To the extent that O'Driscoll is claiming that he is the victim of selective or discriminatory prosecution, in order to prevail on such a claim he must show that the decision to prosecute had both a discriminatory effect and a discriminatory intent. See United States v. Armstrong, 517 U.S. 456, 465 (1996). A discriminatory effect is demonstrated by establishing that "similarly situated individuals" were treated differently. Id. A discriminatory intent is demonstrated by the existence of racial, religious or other impermissible animus. O'Driscoll must demonstrate that "the decisionmakers in his case acted with discriminatory purpose." McCleskey v. Kemp, 481 U.S. 279, 292 (1987) (emphasis in original)

Before there can be discovery on a claim of selective prosecution, a defendant must first establish a "colorable" claim of selective prosecution. Bradley, 880 F. Supp. at 279. Furthermore, the "evidence [must be] specific to [the defendant's] own case that would support an inference that racial consideration [or other impermissible factor] played a part" in the prosecutor's decision to seek the death penalty. McCleskey, 481 U.S. at 292-93. Also, a hearing on such a claim "is necessitated only when the motion alleges sufficient facts to take the question past the frivolous state and raises a reasonable doubt as to the prosecutor's purpose. United States v. Eklund, 733 F.2d 1287, 1290 (8th Cir. 1984), cert. denied, 471 U.S. 1003 (1985) (citations omitted). Most importantly, however, `[t]here is a presumption that prosecutions are commenced in good faith and without discriminatory motive." Bradley, 880 F. Supp at 278.

O'Driscoll has failed to proffer any evidence from which it can be concluded that the government is seeking the death penalty for an impermissible reason. O'Driscoll's reliance on a United States Department of Justice statistical study of the federal death penalty system is misplaced. See Bin Laden, 126 F. Supp.2d at 258-63. We will deny O'Driscoll's motions requesting that we strike the government's notice of intent to seek the death penalty or in the alternative permit him to engage in discovery regarding the government's decision to pursue the death penalty.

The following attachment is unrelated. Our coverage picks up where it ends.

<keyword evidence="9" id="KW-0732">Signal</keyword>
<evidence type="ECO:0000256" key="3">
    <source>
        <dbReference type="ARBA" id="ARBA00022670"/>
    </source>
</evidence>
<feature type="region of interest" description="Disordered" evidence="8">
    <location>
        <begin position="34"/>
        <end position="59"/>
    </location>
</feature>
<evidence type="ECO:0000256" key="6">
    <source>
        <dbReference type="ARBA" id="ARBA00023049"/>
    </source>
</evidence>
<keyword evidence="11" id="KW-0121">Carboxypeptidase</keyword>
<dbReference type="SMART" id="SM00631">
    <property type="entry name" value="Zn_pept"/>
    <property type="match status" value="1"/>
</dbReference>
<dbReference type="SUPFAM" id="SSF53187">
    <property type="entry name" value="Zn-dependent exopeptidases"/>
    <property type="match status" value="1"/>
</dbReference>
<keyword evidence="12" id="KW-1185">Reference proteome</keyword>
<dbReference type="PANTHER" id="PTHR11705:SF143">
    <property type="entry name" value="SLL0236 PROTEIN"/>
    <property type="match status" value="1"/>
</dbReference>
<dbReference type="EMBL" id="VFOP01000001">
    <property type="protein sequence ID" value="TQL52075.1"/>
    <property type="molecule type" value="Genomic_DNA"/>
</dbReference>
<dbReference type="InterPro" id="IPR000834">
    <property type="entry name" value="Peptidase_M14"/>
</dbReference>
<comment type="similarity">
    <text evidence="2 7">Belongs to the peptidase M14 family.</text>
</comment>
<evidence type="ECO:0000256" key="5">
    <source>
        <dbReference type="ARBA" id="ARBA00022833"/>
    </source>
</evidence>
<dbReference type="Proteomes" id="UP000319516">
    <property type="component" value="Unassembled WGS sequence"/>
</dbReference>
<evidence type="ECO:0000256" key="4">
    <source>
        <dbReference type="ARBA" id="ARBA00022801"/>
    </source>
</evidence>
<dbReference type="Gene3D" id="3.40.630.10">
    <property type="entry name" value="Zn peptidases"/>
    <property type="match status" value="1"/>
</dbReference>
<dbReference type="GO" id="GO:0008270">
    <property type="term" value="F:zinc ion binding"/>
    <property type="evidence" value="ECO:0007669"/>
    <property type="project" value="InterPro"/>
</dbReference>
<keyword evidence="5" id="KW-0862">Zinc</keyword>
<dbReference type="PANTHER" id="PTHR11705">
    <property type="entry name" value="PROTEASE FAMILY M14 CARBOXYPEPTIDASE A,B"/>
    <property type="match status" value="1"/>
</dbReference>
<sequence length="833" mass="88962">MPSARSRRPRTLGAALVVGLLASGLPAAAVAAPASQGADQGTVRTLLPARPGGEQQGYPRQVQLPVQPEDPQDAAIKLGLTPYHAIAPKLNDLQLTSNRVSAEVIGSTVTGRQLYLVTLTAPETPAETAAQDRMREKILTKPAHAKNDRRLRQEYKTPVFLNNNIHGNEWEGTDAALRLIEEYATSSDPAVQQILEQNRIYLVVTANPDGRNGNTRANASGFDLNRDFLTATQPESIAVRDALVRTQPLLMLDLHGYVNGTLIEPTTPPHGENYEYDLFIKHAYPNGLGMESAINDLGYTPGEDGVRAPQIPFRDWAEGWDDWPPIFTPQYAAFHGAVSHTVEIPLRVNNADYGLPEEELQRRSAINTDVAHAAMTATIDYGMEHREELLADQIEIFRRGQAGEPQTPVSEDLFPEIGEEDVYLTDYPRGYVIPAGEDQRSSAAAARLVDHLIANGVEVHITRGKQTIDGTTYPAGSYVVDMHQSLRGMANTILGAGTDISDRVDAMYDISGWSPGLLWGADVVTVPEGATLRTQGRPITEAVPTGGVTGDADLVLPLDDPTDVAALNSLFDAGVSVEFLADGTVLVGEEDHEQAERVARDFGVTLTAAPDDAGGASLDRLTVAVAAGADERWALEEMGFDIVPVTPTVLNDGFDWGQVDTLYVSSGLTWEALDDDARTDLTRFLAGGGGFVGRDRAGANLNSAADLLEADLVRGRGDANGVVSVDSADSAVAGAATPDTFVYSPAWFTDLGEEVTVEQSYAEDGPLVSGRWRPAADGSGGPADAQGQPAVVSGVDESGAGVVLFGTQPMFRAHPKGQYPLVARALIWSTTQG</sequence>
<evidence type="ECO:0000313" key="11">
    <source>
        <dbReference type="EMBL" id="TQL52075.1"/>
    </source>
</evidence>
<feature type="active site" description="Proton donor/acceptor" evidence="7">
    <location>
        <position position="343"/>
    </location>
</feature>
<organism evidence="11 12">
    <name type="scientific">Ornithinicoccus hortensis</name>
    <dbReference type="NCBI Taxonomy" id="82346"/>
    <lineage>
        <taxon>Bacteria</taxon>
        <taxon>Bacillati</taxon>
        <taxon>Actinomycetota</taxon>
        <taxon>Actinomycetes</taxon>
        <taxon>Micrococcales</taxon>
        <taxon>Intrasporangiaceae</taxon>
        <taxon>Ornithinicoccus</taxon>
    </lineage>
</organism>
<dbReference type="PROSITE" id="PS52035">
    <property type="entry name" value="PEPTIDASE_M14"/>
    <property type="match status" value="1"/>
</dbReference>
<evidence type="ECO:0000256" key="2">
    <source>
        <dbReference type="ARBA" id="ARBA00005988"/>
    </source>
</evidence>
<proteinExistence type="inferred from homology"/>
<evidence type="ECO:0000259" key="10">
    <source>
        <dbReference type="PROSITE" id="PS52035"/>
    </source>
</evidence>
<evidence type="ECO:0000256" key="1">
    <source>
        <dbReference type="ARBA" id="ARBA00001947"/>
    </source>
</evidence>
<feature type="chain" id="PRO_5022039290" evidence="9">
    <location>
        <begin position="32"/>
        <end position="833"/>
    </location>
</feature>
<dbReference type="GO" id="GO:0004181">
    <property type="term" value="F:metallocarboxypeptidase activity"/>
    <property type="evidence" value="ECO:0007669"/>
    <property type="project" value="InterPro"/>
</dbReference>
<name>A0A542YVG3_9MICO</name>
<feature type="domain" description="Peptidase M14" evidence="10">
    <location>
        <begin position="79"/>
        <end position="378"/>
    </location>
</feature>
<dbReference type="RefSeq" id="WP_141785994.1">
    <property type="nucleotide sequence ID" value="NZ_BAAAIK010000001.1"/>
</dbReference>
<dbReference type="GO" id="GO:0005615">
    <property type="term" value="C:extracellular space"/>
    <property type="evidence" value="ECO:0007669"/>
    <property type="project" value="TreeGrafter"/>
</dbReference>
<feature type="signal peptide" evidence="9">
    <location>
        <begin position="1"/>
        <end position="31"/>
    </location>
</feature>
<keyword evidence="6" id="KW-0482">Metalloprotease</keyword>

C. O'Driscoll's motion entitled "Motion to Dismiss Non-Statutory Aggravating Factors on the Basis that Congress did not Enact `Proportionality Review' as Part of the Federal Death Penalty Act of 1994." (Doc. 30)

The Federal Death Penalty Act of 1994 is a weighing statute, i.e., a jury in deciding whether to impose the death penalty is required to weigh the aggravating circumstances and mitigating circumstances and only recommend the death penalty if the aggravating circumstances outweigh the mitigating circumstances. Relying on Zant v. Stephens, 462 U.S. 862 (1983), O'Driscoll argues that a weighing statute may not constitutionally resort to non-statutory aggravating factors without also providing for mandatory comparative proportionality review and, therefore, requests that the non-statutory aggravating factors set forth in the government's notice of intent to seek the death penalty be dismissed.

Comparative proportionality review in death penalty cases involves an appellate determination of whether or not a sentence of death in one case is arbitrary or capricious by comparing it to the sentences imposed in similar cases. See Pulley v. Harris, 465 U.S. 37, 43 (1984). The Constitution does not require proportionality review of death sentences. Id. In Pulley the Supreme Court stated:

[W]e did not hold [in Zant] that without comparative proportionality review the statute would be unconstitutional. To the contrary, we relied on the jury's finding of aggravating circumstances, not [an appellate court's] finding of proportionality, as rationalizing the sentence. Thus, the emphasis was on the constitutionally necessary narrowing function of statutory aggravating circumstances. Proportionality review was considered to be an additional safeguard against ...